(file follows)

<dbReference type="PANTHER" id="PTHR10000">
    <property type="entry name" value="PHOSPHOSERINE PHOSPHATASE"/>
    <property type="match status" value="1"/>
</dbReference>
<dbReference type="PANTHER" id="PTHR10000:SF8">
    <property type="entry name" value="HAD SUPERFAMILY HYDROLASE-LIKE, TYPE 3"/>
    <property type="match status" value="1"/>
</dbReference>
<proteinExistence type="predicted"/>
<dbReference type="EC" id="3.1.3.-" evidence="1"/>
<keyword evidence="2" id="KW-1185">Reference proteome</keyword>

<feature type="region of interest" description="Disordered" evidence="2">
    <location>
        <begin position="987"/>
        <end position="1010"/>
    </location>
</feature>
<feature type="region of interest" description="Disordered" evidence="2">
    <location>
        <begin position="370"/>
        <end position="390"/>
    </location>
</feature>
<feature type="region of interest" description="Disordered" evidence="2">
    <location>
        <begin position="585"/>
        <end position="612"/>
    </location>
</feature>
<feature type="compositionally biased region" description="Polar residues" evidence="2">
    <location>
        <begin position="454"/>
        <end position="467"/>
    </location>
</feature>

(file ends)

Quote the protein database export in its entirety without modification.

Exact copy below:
<dbReference type="PANTHER" id="PTHR10000">
    <property type="entry name" value="PHOSPHOSERINE PHOSPHATASE"/>
    <property type="match status" value="1"/>
</dbReference>
<dbReference type="PANTHER" id="PTHR10000:SF8">
    <property type="entry name" value="HAD SUPERFAMILY HYDROLASE-LIKE, TYPE 3"/>
    <property type="match status" value="1"/>
</dbReference>
<proteinExistence type="predicted"/>
<dbReference type="EC" id="3.1.3.-" evidence="1"/>
<keyword evidence="2" id="KW-1185">Reference proteome</keyword>

<feature type="region of interest" description="Disordered" evidence="2">
    <location>
        <begin position="987"/>
        <end position="1010"/>
    </location>
</feature>
<feature type="region of interest" description="Disordered" evidence="2">
    <location>
        <begin position="370"/>
        <end position="390"/>
    </location>
</feature>
<feature type="region of interest" description="Disordered" evidence="2">
    <location>
        <begin position="585"/>
        <end position="612"/>
    </location>
</feature>
<feature type="compositionally biased region" description="Polar residues" evidence="2">
    <location>
        <begin position="454"/>
        <end position="467"/>
    </location>
</feature>